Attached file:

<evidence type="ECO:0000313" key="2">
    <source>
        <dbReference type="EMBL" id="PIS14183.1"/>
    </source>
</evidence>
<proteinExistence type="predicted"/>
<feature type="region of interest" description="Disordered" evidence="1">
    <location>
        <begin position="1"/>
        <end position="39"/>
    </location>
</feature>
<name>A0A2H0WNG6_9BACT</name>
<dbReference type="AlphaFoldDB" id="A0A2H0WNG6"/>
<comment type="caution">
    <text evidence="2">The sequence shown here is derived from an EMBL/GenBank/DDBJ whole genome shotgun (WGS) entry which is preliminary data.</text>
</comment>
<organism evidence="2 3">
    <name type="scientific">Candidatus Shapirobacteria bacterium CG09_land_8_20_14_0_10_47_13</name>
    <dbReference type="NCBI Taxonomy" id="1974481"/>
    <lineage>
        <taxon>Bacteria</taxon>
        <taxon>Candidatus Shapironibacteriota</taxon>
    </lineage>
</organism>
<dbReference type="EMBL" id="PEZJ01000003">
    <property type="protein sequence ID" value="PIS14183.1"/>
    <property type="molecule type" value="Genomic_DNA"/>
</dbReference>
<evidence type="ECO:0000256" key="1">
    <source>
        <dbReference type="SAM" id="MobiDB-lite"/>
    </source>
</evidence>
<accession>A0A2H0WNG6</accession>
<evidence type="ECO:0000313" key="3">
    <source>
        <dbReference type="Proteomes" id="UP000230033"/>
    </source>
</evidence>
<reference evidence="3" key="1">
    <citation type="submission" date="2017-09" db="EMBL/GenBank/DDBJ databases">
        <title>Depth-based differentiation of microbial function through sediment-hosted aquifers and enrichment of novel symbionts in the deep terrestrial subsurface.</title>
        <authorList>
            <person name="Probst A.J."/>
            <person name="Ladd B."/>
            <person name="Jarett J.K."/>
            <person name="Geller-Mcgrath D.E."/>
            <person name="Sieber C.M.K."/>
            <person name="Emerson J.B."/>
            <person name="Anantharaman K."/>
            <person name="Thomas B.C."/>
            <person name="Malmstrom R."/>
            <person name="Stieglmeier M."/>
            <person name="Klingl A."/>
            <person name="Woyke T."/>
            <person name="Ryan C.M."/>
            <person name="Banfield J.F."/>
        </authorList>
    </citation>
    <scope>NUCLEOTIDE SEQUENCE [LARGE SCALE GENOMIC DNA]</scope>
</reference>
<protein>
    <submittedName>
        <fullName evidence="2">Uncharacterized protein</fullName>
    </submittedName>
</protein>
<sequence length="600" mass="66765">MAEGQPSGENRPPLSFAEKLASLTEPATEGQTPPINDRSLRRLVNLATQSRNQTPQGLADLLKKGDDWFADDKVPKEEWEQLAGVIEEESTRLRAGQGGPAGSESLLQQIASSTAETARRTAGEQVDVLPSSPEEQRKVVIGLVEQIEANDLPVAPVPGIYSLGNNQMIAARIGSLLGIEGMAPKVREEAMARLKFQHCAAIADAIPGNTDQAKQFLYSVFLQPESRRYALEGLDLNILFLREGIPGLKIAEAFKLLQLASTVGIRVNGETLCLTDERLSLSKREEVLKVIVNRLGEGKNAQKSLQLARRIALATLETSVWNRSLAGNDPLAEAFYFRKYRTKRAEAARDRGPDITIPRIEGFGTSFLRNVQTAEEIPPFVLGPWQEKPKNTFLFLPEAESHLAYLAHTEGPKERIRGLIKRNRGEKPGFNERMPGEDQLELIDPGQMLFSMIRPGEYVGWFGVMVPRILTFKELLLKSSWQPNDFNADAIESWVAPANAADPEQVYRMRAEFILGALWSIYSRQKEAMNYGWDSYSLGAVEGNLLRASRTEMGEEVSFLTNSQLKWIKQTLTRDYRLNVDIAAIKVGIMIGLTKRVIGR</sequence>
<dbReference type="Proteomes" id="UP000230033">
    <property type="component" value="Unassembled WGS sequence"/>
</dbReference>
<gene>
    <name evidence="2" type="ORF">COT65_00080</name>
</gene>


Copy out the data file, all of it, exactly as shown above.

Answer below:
<evidence type="ECO:0000313" key="2">
    <source>
        <dbReference type="EMBL" id="PIS14183.1"/>
    </source>
</evidence>
<proteinExistence type="predicted"/>
<feature type="region of interest" description="Disordered" evidence="1">
    <location>
        <begin position="1"/>
        <end position="39"/>
    </location>
</feature>
<name>A0A2H0WNG6_9BACT</name>
<dbReference type="AlphaFoldDB" id="A0A2H0WNG6"/>
<comment type="caution">
    <text evidence="2">The sequence shown here is derived from an EMBL/GenBank/DDBJ whole genome shotgun (WGS) entry which is preliminary data.</text>
</comment>
<organism evidence="2 3">
    <name type="scientific">Candidatus Shapirobacteria bacterium CG09_land_8_20_14_0_10_47_13</name>
    <dbReference type="NCBI Taxonomy" id="1974481"/>
    <lineage>
        <taxon>Bacteria</taxon>
        <taxon>Candidatus Shapironibacteriota</taxon>
    </lineage>
</organism>
<dbReference type="EMBL" id="PEZJ01000003">
    <property type="protein sequence ID" value="PIS14183.1"/>
    <property type="molecule type" value="Genomic_DNA"/>
</dbReference>
<evidence type="ECO:0000256" key="1">
    <source>
        <dbReference type="SAM" id="MobiDB-lite"/>
    </source>
</evidence>
<accession>A0A2H0WNG6</accession>
<evidence type="ECO:0000313" key="3">
    <source>
        <dbReference type="Proteomes" id="UP000230033"/>
    </source>
</evidence>
<reference evidence="3" key="1">
    <citation type="submission" date="2017-09" db="EMBL/GenBank/DDBJ databases">
        <title>Depth-based differentiation of microbial function through sediment-hosted aquifers and enrichment of novel symbionts in the deep terrestrial subsurface.</title>
        <authorList>
            <person name="Probst A.J."/>
            <person name="Ladd B."/>
            <person name="Jarett J.K."/>
            <person name="Geller-Mcgrath D.E."/>
            <person name="Sieber C.M.K."/>
            <person name="Emerson J.B."/>
            <person name="Anantharaman K."/>
            <person name="Thomas B.C."/>
            <person name="Malmstrom R."/>
            <person name="Stieglmeier M."/>
            <person name="Klingl A."/>
            <person name="Woyke T."/>
            <person name="Ryan C.M."/>
            <person name="Banfield J.F."/>
        </authorList>
    </citation>
    <scope>NUCLEOTIDE SEQUENCE [LARGE SCALE GENOMIC DNA]</scope>
</reference>
<protein>
    <submittedName>
        <fullName evidence="2">Uncharacterized protein</fullName>
    </submittedName>
</protein>
<sequence length="600" mass="66765">MAEGQPSGENRPPLSFAEKLASLTEPATEGQTPPINDRSLRRLVNLATQSRNQTPQGLADLLKKGDDWFADDKVPKEEWEQLAGVIEEESTRLRAGQGGPAGSESLLQQIASSTAETARRTAGEQVDVLPSSPEEQRKVVIGLVEQIEANDLPVAPVPGIYSLGNNQMIAARIGSLLGIEGMAPKVREEAMARLKFQHCAAIADAIPGNTDQAKQFLYSVFLQPESRRYALEGLDLNILFLREGIPGLKIAEAFKLLQLASTVGIRVNGETLCLTDERLSLSKREEVLKVIVNRLGEGKNAQKSLQLARRIALATLETSVWNRSLAGNDPLAEAFYFRKYRTKRAEAARDRGPDITIPRIEGFGTSFLRNVQTAEEIPPFVLGPWQEKPKNTFLFLPEAESHLAYLAHTEGPKERIRGLIKRNRGEKPGFNERMPGEDQLELIDPGQMLFSMIRPGEYVGWFGVMVPRILTFKELLLKSSWQPNDFNADAIESWVAPANAADPEQVYRMRAEFILGALWSIYSRQKEAMNYGWDSYSLGAVEGNLLRASRTEMGEEVSFLTNSQLKWIKQTLTRDYRLNVDIAAIKVGIMIGLTKRVIGR</sequence>
<dbReference type="Proteomes" id="UP000230033">
    <property type="component" value="Unassembled WGS sequence"/>
</dbReference>
<gene>
    <name evidence="2" type="ORF">COT65_00080</name>
</gene>